We interrupt National Poetry Month blogs with an unexpected bit of wonder. I recently became a bee foster-mother.
I care about bees. In recent years, as they have been victims of pesticide and other carelessness, I may have become sort of a bee-zealot. Some of this is because our eco-system and our food supply depends mightily on them. Some of it is that I have a sort of Moomin-like affection for All Small Creatures, and some of it is purely Alison aesthetic—they’re cute; they buzz; they produce honey.
We know that honey lasts a long time because we have found edible honey in Egyptian tombs. We know that honey has particular medicinal traits because it has been listed in healing handbooks for millenia. My favorite story about honey is the Finnish Kalevala’s account of its role in the resurrection of Lemminkainen.
There is a scene in the Kalevala where Lemminkainen is killed and dismembered, his body parts tossed in to the river of the dead. I’m not one to advocate for that sort of behavior, but this kid, in epic terms, really had it coming. He ignored sage advice, disobeyed his parent, and went off half-cocked on a crazy, invasive, revenge-fueled spree.
The upshot is that his mother can heal him. When she gets the right honey, she fishes his parts out of the river with a copper rake commissioned for that job, and sticks him back together with the healing goodness of honey. Lemminkainen awakens, thanks his mom for her knowledge and actions, and vows not to be such a big jerk next time.
So the honey, man. The honey is liquid gold. A panacea An antiseptic, antibacterial, antioxidant, wound-healing magic. And the reason I’m so excited about it today is that I had 20,000 bees removed from my front yard yesterday.
I knew when we realized that we had a “bee problem” I didn’t want an exterminator, but to relocate them. Through a friend, I found a hobbyist bee keeper and a professional bee handler, and they came to my house, sawed through the stucco on my front porch, and removed by hand (and by bee-vacuum) somewhere around 20,000 adult bees, eight 8” x 12” frames of eggs and larvae, and three buckets of honeycomb.
There are people who work with bees, and someday I may be one, but this was my first encounter, really. For them, this was just another day at work. For me, it was something of a revelation.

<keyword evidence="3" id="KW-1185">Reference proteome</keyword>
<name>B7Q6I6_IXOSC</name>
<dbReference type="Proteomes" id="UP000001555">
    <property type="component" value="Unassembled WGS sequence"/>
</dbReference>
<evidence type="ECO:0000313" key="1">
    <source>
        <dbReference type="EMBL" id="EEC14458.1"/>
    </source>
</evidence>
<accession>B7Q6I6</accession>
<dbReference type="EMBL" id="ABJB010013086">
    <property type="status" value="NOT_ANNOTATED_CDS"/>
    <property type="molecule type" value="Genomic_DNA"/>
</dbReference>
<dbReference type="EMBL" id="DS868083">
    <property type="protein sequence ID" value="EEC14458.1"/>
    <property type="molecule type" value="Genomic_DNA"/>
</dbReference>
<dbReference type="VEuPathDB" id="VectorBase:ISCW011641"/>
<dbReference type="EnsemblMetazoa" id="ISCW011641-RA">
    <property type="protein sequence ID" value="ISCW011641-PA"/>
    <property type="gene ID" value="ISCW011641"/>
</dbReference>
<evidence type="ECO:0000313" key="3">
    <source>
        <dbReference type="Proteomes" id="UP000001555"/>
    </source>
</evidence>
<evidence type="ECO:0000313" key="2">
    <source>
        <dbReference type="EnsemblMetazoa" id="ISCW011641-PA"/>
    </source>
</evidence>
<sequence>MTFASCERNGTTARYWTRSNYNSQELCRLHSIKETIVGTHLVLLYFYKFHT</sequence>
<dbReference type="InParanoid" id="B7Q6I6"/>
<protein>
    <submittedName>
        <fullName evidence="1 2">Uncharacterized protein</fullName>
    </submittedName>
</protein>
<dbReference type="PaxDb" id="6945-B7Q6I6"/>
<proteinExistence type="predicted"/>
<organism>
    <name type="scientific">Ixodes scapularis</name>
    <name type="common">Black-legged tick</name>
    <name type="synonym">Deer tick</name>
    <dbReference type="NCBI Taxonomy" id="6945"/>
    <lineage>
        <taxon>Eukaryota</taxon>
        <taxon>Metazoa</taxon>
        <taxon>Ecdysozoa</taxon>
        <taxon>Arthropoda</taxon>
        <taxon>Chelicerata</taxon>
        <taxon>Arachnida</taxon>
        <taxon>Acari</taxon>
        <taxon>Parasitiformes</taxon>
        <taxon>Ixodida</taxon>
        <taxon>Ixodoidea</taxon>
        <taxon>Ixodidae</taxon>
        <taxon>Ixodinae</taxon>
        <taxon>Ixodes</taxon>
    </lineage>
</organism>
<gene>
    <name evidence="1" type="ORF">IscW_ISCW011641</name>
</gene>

The bees were relocated, along with their queen, and will be re-homed on land away from city zoning and nervous neighbors. But they were nice bees, and I was delighted to have hosted them temporarily.
I was left with a sizable chunk of honeycomb to do with as I please. Today it pleases me to fish through internet videos and watch people employ different methods of honey extraction and wax rendering—to filter out some fresh honey made by bees in my yard, from flowers in my neighborhood, and eat it with all the atavistic delight of some pioneer woman living off the land, grateful for the bounty of the earth and the magic of bees.
I’ll make some toast and as I drizzle fresh, super-local honey on it, I’ll toast the bees who gave it to me. I’ll make some lip balm for sure, and maybe a candle or a stick of sealing wax. And I’ll make a poem about bees—probably a short one, but an earnest one. But I’ll leave you tonight with the image of the noble, little bee getting its quest from Lemminkainen’s mom:
“Honeybee,” she said once more,
“Bird of air, fly a third time,
Fly up to the highest heaven,
To the very ninth of heavens.
There the honey is overflowing
To the height of your desire,
With which once the great Creator,
Jumala himself made magic
For the healing of his children
Injured by an evil power.
Dip your wings into the honey,
Pinions in the liquid nectar.
Bring the honey on your wings,
Fetch the nectar in your mantle
As a medicine for the wounded,
An infusion for the injured.”
Words of magic worthy of the bees–and today’s piece of a poem for National Poetry Month.